My Turn: Don't discount the economic value of tourism

Posted: Sunday, November 18, 2001

In the Nov. 14 edition of the Empire, Kim Metcalfe criticizes Empire publisher Don Smith's editorial comments regarding the tough economic conditions in Hawaii caused by recent downturn in travel. Don urges us to pay attention because, like Hawaii, we are heavily dependent on tourism for our economic health.

First, Kim tries to assure us that the cruise ship passengers will continue to increase next year because we have a few extra cruise ships that were diverted here from other parts of the world. I hope she is right, but as of now, it is my understanding that cruise ship bookings for the 2002 season are off 50 percent over last year at this time. Extra capacity doesn't necessarily mean extra passengers. My guess is that we will end up with more ships, but fewer passengers. We also may see more bankruptcies in the cruise ship industry.

Second, Kim tells us that because cruise companies will have to discount prices to try to win passengers, they will try to take larger percentages from local businesses for selling shore side tours and will try to sell more gifts on board to make up the difference. Unfortunately, the economic reality for the cruise companies is that if bookings are lower and the price of cruises goes down, the companies will see reduced profits, or worse yet, losses in 2002. Taking larger percentages from the shore tours would drive up costs for the excursions, thereby reducing the number of passengers who choose to spend money on them. I seriously doubt the cruise companies are even thinking about that option. Even if they did, the amount of money involved is very small in comparison to the loss of revenue caused by the discounting and lower level of bookings.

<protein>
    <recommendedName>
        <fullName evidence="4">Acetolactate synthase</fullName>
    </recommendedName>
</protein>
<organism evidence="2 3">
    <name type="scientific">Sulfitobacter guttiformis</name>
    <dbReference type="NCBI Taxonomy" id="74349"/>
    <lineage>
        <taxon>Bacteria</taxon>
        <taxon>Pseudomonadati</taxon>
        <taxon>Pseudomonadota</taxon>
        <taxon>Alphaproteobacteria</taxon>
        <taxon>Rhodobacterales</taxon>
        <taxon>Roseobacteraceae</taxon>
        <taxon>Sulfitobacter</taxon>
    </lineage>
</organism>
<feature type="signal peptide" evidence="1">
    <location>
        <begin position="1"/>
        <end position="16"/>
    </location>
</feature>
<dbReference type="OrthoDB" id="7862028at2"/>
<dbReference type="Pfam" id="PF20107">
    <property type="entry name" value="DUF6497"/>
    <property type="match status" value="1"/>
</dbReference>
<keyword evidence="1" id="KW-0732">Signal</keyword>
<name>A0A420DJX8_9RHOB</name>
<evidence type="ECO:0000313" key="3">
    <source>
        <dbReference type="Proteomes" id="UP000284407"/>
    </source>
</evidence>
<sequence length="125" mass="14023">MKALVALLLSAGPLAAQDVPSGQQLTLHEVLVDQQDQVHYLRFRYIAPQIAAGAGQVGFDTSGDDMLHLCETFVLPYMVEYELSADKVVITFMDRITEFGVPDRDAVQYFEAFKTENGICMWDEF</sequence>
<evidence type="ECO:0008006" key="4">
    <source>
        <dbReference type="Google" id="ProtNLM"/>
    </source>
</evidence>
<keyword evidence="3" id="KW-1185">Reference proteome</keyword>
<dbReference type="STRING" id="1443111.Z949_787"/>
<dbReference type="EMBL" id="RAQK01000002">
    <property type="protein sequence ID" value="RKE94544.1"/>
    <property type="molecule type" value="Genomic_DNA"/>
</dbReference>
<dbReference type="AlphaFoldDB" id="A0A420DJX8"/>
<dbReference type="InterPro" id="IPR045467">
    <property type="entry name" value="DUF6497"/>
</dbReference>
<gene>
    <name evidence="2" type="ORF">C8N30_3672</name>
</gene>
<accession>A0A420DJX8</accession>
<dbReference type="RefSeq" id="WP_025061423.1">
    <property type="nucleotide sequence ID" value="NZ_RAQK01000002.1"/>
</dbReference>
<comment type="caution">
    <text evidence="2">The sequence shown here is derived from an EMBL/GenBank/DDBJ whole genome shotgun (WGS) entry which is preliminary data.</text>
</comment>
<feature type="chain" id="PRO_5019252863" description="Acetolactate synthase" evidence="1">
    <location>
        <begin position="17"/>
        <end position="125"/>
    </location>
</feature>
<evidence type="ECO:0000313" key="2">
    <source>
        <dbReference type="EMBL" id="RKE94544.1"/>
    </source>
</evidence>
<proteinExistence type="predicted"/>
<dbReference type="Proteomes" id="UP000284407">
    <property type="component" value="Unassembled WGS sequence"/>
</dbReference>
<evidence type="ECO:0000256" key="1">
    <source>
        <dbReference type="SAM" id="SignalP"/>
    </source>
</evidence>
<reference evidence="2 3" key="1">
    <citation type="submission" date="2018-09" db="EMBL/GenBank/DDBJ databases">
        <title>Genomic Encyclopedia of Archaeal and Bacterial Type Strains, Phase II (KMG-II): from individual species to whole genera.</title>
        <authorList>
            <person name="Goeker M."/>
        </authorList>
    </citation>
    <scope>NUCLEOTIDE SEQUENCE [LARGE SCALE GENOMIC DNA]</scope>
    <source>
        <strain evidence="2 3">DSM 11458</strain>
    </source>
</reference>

Third, Kim says the Empire should investigate why Goldbelt is laying off employees in their tourism business when we have so many tourists coming to Juneau. The reason for that seems pretty obvious. Goldbelt is serving the small cruise ship and ferry market, which was down in 2001 and may be worse in 2002. Goldbelt also suffered significant lost income from a ship grounding accident in Glacier Bay. Business at the tram is adversely impacted when the economy of the Lower 48 is in recession and travelers chose to spend less money. Less business means less local employment, whether it is in the large cruise ship companies or a local company dependent on tourism.

I believe Don Smith's editorial was right on point. Juneau is now heavily dependent on government and tourism. The first is at risk due to a possible legislative more. The second is vulnerable both because of a world-wide recession and our own local attitude. For all those who lived here during the economic downturn in the 1980s, let's remember what it was like: Severely reduced property values, reduced local tax income, little or no construction projects, and an exodus of Juneau residents to better job markets. While we continue to debate how we should deal with tourism issues as a community, let's not discount the economic value of that industry to Juneau and let's not forget that its future in Juneau may not be as robust as in the past.


Reed R. Stoops of Juneau is a lobbyist and partner in ownership of the South Franklin Street cruise dock.

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